DRG Class SVT 877

Source: Wikipedia, the free encyclopedia.
DR 877 a/b
Flying Hamburger
(Fliegender Hamburger)
UIC classification2′Bo′2′
Track gauge1,435 mm (4 ft 8+12 in)

The DRG Class SVT 877 Hamburg Flyer – sometimes also Flying Hamburger or in

diesel-electric powered train was used to carry passengers on the Berlin–Hamburg line
(roughly 286 km or 178 mi). It entered service in 1933.

Development and technical data

The Hamburg Flyer, a train consisting of two cars – each having a driver's cab and passenger cabin – was ordered by the

(WUMAG). The train was delivered in 1932 and put into service in 1933.

The train was


The train had a pneumatic brake developed by Knorr-Bremse and an electromagnetic rail brake. At 160 kilometres per hour (99 mph), it needed 800 metres (2,600 ft) to come to a halt.

DRG Class SVT 137 Hamburg (not the Flyer) at Leipzig main station

The train had 98 seats in two saloon coaches and a four-seat buffet. The Hamburg Flyer was the prototype for the later trains of the DRG Class SVT 137, which were called Hamburg, Leipzig, Köln and Berlin.

As a sign of its exclusivity, the Hamburg Flyer was painted cream and violet – like the coaches of the

Rheingold Express

The success of this design led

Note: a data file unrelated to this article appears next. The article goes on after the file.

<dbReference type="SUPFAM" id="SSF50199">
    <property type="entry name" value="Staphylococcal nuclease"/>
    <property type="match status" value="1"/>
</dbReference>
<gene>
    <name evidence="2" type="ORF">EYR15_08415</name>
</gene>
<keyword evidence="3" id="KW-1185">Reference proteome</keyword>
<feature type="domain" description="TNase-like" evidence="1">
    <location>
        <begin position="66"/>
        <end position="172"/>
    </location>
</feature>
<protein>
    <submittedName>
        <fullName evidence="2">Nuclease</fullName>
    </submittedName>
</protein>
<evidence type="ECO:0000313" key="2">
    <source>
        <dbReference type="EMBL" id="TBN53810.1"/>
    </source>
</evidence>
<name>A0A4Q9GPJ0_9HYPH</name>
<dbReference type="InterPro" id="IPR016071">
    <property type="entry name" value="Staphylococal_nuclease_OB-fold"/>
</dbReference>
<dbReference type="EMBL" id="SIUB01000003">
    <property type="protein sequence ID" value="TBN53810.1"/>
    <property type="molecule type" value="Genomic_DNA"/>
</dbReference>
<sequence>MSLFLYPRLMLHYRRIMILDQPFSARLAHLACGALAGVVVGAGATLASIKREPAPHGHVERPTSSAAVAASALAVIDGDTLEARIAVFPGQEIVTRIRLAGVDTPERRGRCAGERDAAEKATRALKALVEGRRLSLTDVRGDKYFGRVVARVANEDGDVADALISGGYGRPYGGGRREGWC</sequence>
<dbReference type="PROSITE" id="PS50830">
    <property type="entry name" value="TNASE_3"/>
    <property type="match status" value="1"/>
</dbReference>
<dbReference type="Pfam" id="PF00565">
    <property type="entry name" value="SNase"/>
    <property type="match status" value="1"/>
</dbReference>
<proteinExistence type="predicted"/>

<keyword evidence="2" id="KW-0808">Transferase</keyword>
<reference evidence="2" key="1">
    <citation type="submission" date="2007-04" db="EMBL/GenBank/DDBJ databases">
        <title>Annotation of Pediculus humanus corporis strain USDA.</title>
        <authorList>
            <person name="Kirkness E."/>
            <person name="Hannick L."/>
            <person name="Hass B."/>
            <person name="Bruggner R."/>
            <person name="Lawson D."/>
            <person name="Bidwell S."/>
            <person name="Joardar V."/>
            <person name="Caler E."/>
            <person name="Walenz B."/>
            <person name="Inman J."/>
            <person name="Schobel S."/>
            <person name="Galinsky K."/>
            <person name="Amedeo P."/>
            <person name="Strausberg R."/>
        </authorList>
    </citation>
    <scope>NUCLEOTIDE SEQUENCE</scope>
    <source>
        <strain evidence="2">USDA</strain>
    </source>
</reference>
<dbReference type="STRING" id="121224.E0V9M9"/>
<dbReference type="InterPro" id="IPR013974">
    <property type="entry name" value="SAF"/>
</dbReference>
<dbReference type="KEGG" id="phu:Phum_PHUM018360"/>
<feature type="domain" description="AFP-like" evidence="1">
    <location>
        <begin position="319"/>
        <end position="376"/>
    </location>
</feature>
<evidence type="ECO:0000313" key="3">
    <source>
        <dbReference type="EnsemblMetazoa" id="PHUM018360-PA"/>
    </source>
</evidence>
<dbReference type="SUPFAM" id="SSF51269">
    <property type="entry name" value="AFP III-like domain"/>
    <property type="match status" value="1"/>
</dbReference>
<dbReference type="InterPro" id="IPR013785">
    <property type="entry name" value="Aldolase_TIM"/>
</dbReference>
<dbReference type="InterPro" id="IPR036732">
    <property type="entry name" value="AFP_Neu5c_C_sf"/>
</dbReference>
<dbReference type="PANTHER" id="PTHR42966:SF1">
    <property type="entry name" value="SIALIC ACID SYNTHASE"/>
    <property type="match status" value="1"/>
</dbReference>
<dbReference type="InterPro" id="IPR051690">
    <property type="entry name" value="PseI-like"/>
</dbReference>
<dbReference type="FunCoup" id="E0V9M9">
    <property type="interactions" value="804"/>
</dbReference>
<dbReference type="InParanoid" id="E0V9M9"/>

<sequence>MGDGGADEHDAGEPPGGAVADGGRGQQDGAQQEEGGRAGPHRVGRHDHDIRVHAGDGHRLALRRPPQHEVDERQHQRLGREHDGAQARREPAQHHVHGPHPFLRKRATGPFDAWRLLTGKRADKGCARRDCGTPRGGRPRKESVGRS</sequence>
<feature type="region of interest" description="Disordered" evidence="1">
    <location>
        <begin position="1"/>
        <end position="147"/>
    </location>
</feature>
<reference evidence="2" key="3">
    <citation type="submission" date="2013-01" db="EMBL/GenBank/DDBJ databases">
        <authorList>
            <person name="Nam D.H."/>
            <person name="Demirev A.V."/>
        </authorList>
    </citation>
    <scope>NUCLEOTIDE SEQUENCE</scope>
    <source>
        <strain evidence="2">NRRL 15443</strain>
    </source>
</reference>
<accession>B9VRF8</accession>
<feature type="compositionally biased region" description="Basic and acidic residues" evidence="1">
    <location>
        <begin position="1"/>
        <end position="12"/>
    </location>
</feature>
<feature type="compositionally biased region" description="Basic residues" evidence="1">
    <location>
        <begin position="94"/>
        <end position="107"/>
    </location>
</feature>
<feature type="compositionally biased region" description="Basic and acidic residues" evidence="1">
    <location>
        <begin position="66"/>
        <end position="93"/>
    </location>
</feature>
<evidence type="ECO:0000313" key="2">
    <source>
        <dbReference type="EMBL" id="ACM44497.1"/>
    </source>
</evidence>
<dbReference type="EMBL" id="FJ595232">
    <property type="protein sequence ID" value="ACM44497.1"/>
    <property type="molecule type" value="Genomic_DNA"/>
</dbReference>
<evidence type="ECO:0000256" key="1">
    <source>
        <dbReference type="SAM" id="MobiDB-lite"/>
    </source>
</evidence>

Henschel to develop the streamlined and steam-powered Henschel-Wegmann Train in 1935 which boasted comparable performances on the routes between Berlin and Dresden

Employment by the Deutsche Reichsbahn

From 15 May 1933, the train ran regularly between Berlin (

ICE trains between the two cities in May 1997.[citation needed

During World War II, the diesel trains saw no service. After 1945 they were confiscated by the French occupation army and were used in France until 1949. The Deutsche Bahn put them into service again up to 1957, but with a red painted hull and a new type number (VT 04 000). Only the driver's cab, the engine compartment and the saloon are preserved, the other parts were scrapped; the existing remains are preserved in the Nuremberg Transport Museum. A set of the Series SVT 137, which had previously been refitted for DDR government use, is preserved complete at Leipzig station.[1]

See also


External links

  • On display at the Leipzig main station
  • "Test Train At 100-mile clip" Popular Science, March 1933, article at bottom of page 21
  • Winchester, Clarence, ed. (1936), "The Flying Hamburger", Railway Wonders of the World, pp. 173–176 contemporary illustrated description of the train